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Blue Dogs, health care and the devil

By Peter Morici
web posted August 24, 2009

If Daniel Webster were alive, the Blue Dogs in the House of Representatives would do well to seek his counsel. On health care, these conservative-leaning lawmakers are caught between the public trust and the devil.

Most Americans believe the U.S. health care system needs reform but don't like the reforms the President Obama and the House leadership want to serve up.

The plan on the table would require everyone to obtain health insurance, subsidize those that can't afford the full price, impose an 8 percent payroll tax on businesses that do not provide health insurance, and offer a government run plan to those without employer-paid insurance.

According to the most recent NBC poll, 47 percent of voters oppose a government run health insurance option, whereas 43 percent support one. Importantly, only 24 percent believe the plan emerging would improve the quality of health care.

Most voters understand it would be cheaper for many private employers to drop their health plans, pay the 8 percent tax, and push their employees into the government run program. As tiresome and inflexible as private insurance claims departments may be, most voters simply don't want their health insurance run by the Post Office and disputes adjudicated by the IRS.

The Democratic leadership notwithstanding, the distribution of votes in the House of Representatives reflects these sentiments. Democrats hold 256 of 435 seats but the 52 conservative-leaning Blue Dog Democrats generally don't support a public plan.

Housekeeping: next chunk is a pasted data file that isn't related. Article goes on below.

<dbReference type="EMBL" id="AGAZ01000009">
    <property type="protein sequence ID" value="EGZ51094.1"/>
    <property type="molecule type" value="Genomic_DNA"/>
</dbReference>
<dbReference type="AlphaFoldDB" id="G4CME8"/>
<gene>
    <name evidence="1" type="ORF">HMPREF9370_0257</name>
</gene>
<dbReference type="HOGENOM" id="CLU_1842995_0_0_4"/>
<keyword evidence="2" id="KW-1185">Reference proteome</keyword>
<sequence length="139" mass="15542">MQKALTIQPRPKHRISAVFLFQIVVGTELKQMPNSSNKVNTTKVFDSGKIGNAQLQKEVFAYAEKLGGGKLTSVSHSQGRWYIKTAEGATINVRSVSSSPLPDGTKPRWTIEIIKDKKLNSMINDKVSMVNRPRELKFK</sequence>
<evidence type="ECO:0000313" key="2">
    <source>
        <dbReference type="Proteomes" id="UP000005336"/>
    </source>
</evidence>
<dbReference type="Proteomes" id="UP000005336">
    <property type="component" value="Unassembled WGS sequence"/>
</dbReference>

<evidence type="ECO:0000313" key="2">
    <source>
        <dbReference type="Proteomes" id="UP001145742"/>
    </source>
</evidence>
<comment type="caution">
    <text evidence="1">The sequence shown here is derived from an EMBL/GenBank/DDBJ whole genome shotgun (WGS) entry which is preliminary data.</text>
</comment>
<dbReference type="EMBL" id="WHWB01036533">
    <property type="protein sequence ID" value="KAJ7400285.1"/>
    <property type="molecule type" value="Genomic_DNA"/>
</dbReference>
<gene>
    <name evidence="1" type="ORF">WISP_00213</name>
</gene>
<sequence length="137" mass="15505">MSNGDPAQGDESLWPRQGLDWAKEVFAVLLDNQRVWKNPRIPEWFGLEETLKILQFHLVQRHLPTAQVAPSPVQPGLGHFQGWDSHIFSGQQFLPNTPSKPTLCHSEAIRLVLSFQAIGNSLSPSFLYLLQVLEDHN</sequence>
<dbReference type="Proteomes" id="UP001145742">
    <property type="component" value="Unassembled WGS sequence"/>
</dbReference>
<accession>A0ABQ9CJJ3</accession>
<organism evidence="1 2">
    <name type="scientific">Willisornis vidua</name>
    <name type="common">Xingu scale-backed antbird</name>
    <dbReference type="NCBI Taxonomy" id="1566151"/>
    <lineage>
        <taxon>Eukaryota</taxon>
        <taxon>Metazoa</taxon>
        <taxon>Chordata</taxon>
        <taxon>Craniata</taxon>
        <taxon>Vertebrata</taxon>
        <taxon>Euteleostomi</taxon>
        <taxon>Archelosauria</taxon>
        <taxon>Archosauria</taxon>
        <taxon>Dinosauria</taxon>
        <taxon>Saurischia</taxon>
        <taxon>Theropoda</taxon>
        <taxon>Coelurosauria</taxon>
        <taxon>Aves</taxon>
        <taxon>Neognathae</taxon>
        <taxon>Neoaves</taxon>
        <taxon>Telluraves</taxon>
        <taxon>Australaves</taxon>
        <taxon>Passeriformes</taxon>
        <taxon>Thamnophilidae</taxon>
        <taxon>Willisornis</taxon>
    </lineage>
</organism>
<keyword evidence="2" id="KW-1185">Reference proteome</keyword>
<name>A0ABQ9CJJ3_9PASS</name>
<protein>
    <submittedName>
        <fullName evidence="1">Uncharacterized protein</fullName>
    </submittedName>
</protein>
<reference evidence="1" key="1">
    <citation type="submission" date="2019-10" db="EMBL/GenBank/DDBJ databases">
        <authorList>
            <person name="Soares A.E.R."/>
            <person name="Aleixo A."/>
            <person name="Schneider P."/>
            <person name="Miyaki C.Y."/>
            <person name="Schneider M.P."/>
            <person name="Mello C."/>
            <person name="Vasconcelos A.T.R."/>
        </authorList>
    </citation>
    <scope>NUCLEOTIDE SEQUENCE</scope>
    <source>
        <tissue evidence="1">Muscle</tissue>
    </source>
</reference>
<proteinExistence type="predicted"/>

Left free to vote their conscience and the sentiments of their constituents, it is fair to say about 200 members of Congress would vote for a public plan, whereas the remaining 235 -- mostly Republicans and Blue Dogs -- would vote against it.

Democratic leaders in both chambers view those that oppose their health care plan not merely wrong but “evil mongers,” to repeat the words of Senate Majority Leader Harry Reid.

Convinced the voters are not competent to know what is good for them, Congressional leaders will pressure Blue Dogs to vote for a bill that pushes many Americans into a government run health care program.

Blue Dogs should just say no, but Pelosi and her lieutenants have levers.

Liberal Democrats in the House won't vote for a bill without a public option, and if the Blue Dogs don't go along, no health care bill may pass this Congress. Then congressional Democrats will appear inept and to have failed to address the public desire for genuine reform. Democrats would take losses in the mid-term elections, many Blue Dogs could lose their seats, and they would be blamed for pulling down the party.

The Democratic leadership can lavish generous campaign support on helpful Blue Dogs, and campaign money is such a temptation.

Although Blue Dogs tend to represent conservative-leaning constituencies, a public plan would not harm most voters until after November 2010. Blue Dogs can make their deal with the devil and burnish their conservative credentials, later, on other issues.

Ultimately, the Blue Dogs are caught between voting their conscience and supporting a Democratic leadership that holds the judgment of most voters in contempt. ESR

Peter Morici is a professor at the Smith School of Business, University of Maryland School, and the former Chief Economist at the U.S. International Trade Commission.

 

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